AC/DC’s peculiar musical talent is the ability to remake virtually the same album every few years as if no time at all has passed at all since the last one … and as if the music world itself hasn’t changed a bit since the 1970s. Indeed, any of the 11 songs on these Aussie rock icons’ 15th album in 42 years would have sounded right at home on any of the band’s releases. In 1975, for instance, original lead singer Bon Scott (who died in 1980) sang, “It’s a long way to the top (if you wanna rock ‘n’ roll).” Four decades later, Brian Johnson proudly boasts, “In rock we trust, it’s rock or bust!”
For AC/DC, then, the institution of rock music is as close as the band is likely to ever get to religion. But will it really console these guys as the ravages of time and the consequences of poor choices take their toll?
In mid-2014, the band announced that at age 61, rhythm guitarist Malcolm Young could no longer record or tour due to dementia. In a recent issue of Guitar World, his brother Angus (the 59-year-old lead guitarist who still proudly struts across stages in his famous schoolboy get-up) said of Malcolm’s descent into the disease, “Mal got a little disconnected when we were making our previous album, [2008’s] Black Ice. The tour after that was difficult. And in hindsight, I realize I was noticing things even before then.” Stepping into Malcolm’s shoes on Rock or Bust is nephew Stevie Young (who is just a year younger than Angus).
If that weren’t tribulation enough, drummer Phil Rudd recently landed in significant legal trouble, with his real-life choices echoing the assassin-focused lyrics of the band’s 1976 hit “Dirty Deeds Done Dirt Cheap.” In November 2014, Rudd was arrested on charges of murder for hire, possession of methamphetamine and a separate charge of threatening to kill someone. The hit man charge was dropped for insufficient evidence, but Rudd still faces trial for the other allegations. Shortly after the arrest, Angus told Australia’s The Age, “Phil created his own situation. It’s a hard thing to say about the guy. He’s a great drummer, and he’s done a lot of stuff for us. But he seems to have let himself go. He’s not the Phil we’ve known from the past.”
The rest of the band’s response to all this? Well, let’s just put it this way: “Hail, hail to the good times, ‘cuz rock has got the right of way!”
“Hard Times” finds the band determined to face adversity with, well, determination: “Hard times/Blue and sad/ … They try to hold you down/But they can’t push you around/Trying to hold you back/Getting on the right track.”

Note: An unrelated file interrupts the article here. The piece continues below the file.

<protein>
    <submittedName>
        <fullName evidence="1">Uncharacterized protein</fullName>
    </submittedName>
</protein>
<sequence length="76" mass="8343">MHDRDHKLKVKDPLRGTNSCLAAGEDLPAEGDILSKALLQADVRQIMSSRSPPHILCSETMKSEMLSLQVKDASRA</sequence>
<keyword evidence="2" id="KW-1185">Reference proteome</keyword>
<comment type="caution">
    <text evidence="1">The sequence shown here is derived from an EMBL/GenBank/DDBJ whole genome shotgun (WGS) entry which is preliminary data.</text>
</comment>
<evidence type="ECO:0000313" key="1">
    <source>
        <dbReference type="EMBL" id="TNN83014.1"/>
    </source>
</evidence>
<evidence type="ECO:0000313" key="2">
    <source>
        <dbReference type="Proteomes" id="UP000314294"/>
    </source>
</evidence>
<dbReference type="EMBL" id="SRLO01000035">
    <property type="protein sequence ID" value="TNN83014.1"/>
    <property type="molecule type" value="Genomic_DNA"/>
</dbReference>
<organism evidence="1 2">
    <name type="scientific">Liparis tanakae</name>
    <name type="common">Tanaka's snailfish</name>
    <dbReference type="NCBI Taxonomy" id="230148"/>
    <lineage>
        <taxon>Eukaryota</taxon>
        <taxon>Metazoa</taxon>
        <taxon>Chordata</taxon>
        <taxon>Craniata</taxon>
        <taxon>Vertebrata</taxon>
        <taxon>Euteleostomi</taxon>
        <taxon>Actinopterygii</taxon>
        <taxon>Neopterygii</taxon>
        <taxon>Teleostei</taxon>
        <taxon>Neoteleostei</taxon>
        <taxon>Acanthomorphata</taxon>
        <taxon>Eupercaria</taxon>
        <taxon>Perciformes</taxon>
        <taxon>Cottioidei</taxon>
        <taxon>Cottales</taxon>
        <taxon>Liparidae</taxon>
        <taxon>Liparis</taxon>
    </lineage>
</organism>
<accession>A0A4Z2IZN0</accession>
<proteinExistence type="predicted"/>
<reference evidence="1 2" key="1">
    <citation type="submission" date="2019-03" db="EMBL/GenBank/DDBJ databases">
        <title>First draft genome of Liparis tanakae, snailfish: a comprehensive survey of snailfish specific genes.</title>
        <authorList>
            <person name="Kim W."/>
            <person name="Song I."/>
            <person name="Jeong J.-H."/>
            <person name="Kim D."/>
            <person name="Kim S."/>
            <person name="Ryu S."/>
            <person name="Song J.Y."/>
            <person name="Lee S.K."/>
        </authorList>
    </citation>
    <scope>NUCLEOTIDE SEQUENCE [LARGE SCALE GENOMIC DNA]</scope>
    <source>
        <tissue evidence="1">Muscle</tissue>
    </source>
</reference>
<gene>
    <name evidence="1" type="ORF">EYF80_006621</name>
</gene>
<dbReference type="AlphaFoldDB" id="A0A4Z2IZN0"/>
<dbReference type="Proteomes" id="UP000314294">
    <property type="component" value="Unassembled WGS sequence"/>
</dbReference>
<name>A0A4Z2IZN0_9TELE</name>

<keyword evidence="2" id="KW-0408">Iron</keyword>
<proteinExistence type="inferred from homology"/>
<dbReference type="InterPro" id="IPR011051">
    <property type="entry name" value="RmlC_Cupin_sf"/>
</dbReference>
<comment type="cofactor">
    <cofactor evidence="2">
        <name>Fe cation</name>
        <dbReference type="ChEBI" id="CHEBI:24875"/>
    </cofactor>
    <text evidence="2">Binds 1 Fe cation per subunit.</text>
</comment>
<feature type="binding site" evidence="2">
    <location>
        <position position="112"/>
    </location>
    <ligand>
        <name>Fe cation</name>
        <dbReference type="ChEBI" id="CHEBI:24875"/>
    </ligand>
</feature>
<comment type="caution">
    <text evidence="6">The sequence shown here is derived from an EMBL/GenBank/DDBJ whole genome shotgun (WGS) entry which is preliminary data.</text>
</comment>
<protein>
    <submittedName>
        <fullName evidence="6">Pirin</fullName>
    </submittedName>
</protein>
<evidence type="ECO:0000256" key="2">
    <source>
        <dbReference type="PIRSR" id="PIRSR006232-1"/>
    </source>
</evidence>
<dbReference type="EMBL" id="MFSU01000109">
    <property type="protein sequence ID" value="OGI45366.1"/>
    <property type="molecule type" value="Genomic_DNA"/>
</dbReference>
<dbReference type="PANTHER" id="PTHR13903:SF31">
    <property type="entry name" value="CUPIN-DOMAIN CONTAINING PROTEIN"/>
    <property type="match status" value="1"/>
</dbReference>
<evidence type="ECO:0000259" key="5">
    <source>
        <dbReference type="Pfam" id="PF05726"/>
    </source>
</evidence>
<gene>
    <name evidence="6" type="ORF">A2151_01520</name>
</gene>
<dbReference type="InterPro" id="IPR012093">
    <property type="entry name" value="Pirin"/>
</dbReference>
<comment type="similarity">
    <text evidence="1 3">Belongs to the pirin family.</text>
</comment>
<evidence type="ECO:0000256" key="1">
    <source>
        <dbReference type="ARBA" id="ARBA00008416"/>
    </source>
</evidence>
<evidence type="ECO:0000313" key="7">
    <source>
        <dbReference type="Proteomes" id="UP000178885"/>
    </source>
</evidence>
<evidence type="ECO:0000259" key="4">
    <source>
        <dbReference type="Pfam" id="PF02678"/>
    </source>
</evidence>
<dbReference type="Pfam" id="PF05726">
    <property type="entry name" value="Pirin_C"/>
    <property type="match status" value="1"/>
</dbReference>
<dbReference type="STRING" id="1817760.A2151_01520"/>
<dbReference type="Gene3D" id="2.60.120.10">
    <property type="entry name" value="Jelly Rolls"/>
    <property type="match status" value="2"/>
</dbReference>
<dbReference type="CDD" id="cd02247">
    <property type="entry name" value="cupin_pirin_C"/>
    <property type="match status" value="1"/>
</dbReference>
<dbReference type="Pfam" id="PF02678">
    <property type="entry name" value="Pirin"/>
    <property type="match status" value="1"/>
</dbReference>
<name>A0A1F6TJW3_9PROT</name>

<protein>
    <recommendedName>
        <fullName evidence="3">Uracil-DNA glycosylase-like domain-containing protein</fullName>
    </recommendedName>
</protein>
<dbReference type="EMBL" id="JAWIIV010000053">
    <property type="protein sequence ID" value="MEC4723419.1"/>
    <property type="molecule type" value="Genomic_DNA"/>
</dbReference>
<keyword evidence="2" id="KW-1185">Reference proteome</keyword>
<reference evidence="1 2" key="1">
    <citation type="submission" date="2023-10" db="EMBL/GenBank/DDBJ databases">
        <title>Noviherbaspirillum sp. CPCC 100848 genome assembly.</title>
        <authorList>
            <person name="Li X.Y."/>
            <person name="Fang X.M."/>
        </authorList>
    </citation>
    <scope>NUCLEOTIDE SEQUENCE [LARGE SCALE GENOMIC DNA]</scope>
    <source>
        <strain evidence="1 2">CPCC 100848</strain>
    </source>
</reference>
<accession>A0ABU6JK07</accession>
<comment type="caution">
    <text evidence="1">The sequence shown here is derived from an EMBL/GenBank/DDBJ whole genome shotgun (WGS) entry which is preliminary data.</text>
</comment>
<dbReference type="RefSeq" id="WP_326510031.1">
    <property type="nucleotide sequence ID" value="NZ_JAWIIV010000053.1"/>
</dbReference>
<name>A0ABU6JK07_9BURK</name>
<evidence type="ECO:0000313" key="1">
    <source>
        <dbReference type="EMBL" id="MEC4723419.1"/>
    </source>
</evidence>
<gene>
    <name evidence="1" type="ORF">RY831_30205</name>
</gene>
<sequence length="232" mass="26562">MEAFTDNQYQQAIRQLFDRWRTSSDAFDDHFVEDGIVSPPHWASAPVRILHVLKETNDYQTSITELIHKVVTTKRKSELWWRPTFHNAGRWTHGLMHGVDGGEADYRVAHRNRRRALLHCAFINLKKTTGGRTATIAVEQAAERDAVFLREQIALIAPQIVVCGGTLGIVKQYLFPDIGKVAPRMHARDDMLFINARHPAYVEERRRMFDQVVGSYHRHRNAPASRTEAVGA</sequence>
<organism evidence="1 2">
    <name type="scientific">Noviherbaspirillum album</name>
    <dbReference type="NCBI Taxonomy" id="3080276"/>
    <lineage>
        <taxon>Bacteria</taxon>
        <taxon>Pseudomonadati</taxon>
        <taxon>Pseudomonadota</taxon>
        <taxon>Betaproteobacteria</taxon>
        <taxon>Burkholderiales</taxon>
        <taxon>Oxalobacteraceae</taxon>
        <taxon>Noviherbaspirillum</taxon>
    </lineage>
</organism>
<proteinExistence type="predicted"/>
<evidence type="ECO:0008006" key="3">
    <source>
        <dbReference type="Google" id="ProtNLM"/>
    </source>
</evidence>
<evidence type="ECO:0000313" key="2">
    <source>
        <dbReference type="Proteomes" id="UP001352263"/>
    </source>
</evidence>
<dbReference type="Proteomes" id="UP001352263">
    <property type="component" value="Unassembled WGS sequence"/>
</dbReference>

AC/DC frontman Brian Johnson is 67. But that doesn’t keep him from singing about sex as if he were eternally young and preternaturally potent. Thus, “Rock the House” offers a thematic reboot of the signature 1980s hit “You Shook Me All Night Long.” And lest we miss that connection, Johnson connects the carnal dots with, “Mistress, mistress, all night long/Hey, ooh, keep on coming/Hard and strong.” He then adds descriptions of touching, tasting, screaming and squealing.
“Miss Adventure” also gets right to the sexual point with, “Love you, love you all the night/Make you, make you, nice and tight/Miss Adventure, hot surprise/Bare essential, yeah that’s nice.” “Sweet Candy” salutes a stripper’s sensual prowess (“She do a dance/Slides down the pole/She turn a backflip/Make your heart roll/ … Crawls across the floor/Calls for attention/The boys yell out for more/Sweet Candy.” Meanwhile, the band’s longstanding penchant for double-entendre-laden naughtiness is again on display on “Emission Control,” the cheeky title of which already tells us more than we really need to know about it. Allusions to pornography and masturbation turn up on “Hard Times” (“Hard times/Get online/Make a grown man blind”)
The band is equally vocal about its passion for alcohol. “Play Ball” says, “Pick me up/Fill my cup/Pour me another round/Come on in, mix in the sin/ … I said, it’s party time/ … Listen, drinks all around.” Johnson loves his liquor so much, in fact, he’d like to swim in it (“Dive on in and swim in the gin”). A pub is the destination on “Rock the Blues Away” (“Drivin’ in my car/Headed for the local bar/ … Drink the night away/Until the light of day”).
If you asked AC/DC’s members what the meaning of life was, the lyrics to their songs here (and on all of their albums, for that matter) suggest a simple answer: To rock. Oh, there’s plenty of sex and drinking to go along with that, mind you. But the debauchery is just part and parcel of the life of real rockers, the kind that never age … and never seem to mature much, either.
On Rock or Bust, we’re told that rock ‘n’ roll is a salve for pain (“Rock the blues away/Up all night and day”), a drug (“I get high on rock and roll”), a source of encouragement (“And when I’m on the way back home/I listen to some great rock sounds/That make you wanna sing out loud”), a vocational calling (“Down on your luck?/I’ll turn you around, I’m here to help you/Show you what I’ve found”) and, as I said earlier, something like a religious faith (“It’s rock or bust/In rock we trust”). Rock is a way of life for these guys that encompasses seemingly everything.
It’s as if they really don’t know yet that real-world pain and loss can’t be coped with by simply turning up the radio, downing a pint and shaking all night long. Or, more likely, they’re just stubbornly refusing to admit it.
After serving as an associate editor at NavPress’ Discipleship Journal and consulting editor for Current Thoughts and Trends, Adam now oversees the editing and publishing of Plugged In’s reviews.